numbers, not adjectives — D. J. C. MacKay

How good is the Paris Agreement?

by Carl Edward Rasmussen, 2024-05-25, 5 minute read

The Paris Agreement (PA), is a United Nations Framework Convention for Climate Change (UNFCCC) agreement, negotiated in Paris in December 2015 which came into force in November 2016. The agreement is long, one of its substantial statements, article 2.1(a), states that the parties agree to
Holding the increase in the global average temperature to well below 2°C above pre-industrial levels and pursuing efforts to limit the temperature increase to 1.5°C above pre-industrial levels, recognizing that this would significantly reduce the risks and impacts of climate change;
When it was signed, the PA was widely hailed as a "historic breakthrough". Instead of media-hype, let's examine the properties of the agreement, to figure out how good it really is.

The question is not whether the PA has had any benefit at all, which would of course be difficult to answer, because we can't know the hypothetical baseline where it hadn't come into force. Instead, the question is whether the agreement will likely live up to its goal to limit temperature rise by +1.5°C or +2.0°C.

When the PA came into force in November 2016, the atmospheric concentration of CO2 was 404 ppm (parts per million) and the growth rate was 2.5 ppm/y (parts per million per year). Unless emissions change massively and immediately, we will reach +1.5°C warming at about 450 ppm CO2 in around 2035. Unfortunately, since the PA came into force over 7 years ago, the growth rate of CO2 has remained at 2.5 ppm/y, the highest rate seen in modern times. There is no indication that the growth rate is diminishing. And remember, the growth rate has to be zero, for the climate to stop warming. Therefore, it is clear that while the goals of the agreement may be appropriate, the mechanisms are completely inadequate.

What's wrong with the agreement?

Let's analyse why the mechanisms of PA have been completely inadequate so far. Is the PA essentially sound, just needing a little more time to deliver, or does it have fundamental structural deficiencies meaning that it is practically guaranteed to fail? This will be really important to understand, because it will determine whether we should push on with the agreement, or whether we may have to implement alternative mechanisms to achieve the PA's goals.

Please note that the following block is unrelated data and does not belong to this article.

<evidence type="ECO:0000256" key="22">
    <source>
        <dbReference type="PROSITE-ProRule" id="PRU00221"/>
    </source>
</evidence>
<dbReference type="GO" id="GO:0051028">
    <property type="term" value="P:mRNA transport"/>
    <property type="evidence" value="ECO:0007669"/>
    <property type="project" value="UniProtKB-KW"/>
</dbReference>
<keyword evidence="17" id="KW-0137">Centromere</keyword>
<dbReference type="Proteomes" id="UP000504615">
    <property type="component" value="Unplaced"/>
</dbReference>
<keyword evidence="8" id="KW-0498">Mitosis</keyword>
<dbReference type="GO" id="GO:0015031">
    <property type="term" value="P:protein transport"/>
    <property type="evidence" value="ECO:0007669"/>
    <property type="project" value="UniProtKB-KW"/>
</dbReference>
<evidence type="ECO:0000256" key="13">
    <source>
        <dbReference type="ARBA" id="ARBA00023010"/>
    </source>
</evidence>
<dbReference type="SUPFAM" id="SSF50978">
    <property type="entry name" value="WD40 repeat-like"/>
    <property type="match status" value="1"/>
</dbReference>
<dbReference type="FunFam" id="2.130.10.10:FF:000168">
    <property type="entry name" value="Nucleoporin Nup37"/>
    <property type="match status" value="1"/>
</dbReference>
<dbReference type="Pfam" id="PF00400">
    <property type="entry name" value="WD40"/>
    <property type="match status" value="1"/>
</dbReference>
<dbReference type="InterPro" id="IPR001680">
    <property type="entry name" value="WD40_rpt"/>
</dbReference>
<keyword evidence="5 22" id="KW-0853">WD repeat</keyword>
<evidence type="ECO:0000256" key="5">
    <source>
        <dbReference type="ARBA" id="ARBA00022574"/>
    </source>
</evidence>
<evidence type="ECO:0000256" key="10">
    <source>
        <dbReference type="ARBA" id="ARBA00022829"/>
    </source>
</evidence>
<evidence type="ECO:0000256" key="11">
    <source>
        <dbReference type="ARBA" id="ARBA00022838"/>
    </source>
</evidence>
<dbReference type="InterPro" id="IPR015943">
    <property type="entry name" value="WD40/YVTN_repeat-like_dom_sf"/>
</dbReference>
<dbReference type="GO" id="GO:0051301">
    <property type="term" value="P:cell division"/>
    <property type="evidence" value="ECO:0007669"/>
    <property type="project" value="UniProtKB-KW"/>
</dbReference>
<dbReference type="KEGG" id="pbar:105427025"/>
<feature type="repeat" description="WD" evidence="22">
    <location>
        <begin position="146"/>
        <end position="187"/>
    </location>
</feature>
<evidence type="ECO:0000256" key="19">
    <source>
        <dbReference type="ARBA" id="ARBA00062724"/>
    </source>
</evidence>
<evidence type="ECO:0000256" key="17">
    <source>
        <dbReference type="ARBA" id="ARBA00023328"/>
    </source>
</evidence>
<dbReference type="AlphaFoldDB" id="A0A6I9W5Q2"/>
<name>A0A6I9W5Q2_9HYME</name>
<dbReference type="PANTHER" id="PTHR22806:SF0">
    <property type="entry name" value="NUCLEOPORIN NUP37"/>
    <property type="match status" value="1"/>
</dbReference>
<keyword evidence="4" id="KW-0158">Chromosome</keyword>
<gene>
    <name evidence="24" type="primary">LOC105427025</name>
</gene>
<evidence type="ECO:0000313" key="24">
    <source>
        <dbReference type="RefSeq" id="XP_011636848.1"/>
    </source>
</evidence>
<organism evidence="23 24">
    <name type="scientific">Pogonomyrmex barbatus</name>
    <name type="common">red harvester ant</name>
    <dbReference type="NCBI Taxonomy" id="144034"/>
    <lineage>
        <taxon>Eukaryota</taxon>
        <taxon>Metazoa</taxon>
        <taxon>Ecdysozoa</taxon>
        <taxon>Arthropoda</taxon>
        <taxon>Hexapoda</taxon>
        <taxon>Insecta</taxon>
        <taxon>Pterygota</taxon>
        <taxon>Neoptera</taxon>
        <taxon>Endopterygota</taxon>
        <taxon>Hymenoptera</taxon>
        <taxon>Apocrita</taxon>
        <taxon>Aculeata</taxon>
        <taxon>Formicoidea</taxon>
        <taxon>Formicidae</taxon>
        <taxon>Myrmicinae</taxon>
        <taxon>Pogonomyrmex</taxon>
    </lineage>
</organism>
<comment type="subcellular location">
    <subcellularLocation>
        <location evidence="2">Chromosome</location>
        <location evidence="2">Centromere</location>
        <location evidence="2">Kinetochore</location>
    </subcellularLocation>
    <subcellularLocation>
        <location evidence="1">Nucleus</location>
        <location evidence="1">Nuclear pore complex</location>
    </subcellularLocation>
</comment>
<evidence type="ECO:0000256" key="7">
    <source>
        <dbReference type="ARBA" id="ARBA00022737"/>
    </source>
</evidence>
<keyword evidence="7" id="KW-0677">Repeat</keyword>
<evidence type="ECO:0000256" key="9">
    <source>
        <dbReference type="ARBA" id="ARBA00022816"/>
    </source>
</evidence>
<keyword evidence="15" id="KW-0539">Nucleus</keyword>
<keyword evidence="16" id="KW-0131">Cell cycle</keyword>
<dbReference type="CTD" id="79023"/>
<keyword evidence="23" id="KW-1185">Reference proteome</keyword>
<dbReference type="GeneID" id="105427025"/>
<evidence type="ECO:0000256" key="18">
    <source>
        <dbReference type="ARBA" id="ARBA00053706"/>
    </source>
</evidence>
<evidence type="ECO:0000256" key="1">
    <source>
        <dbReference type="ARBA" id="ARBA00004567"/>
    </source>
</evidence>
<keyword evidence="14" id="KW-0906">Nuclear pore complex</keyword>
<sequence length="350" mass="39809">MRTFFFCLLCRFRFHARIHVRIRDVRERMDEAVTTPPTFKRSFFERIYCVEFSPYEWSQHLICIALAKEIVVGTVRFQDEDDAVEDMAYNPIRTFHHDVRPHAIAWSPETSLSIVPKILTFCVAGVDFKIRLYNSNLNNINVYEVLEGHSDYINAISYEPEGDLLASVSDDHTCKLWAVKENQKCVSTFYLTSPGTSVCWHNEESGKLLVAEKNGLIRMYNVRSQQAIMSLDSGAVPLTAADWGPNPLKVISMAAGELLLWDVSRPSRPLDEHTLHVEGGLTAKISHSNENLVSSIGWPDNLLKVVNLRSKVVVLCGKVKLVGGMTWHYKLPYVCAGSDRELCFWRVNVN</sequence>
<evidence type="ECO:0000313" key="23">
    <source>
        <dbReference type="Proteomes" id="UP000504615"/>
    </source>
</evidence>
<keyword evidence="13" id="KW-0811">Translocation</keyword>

The nature of the climate challenge is that of sharing a global common resource. Because of the well understood greenhouse effect, limiting a rise in temperature requires limiting the atmospheric concentration of greenhouse gases. Since natural processes removing the airborne fraction of CO2 are very slow (on the order of hundreds of years), only a fixed amount of CO2 can be emitted, while staying within the temperature limit. This amount of CO2 is a finite global resource, which we must share.

Fortunately, a lot is known about when cooperation over shared resources work. The necessary ingredients for cooperation are: responsibility, commitments, transparency and a framework of trust. How does the PA fare on these?

In conclusion, it is clear that the PA is devoid of every one of the properties necessary for successful cooperation. This also shows that the reason why the PA results have been completely inadequate, is because the mechanisms of the agreement have fundamental structural deficiencies.

Constructive alternative

It is important that we acknowledge the fundamental deficiencies of the PA. Carrying on and hoping that the problem will go away by iteself is simply delusional. We need new effective mechanisms which deal with the problems outlined above. The Equitable Atmosphere Climate Cooperative provides such mechanisms.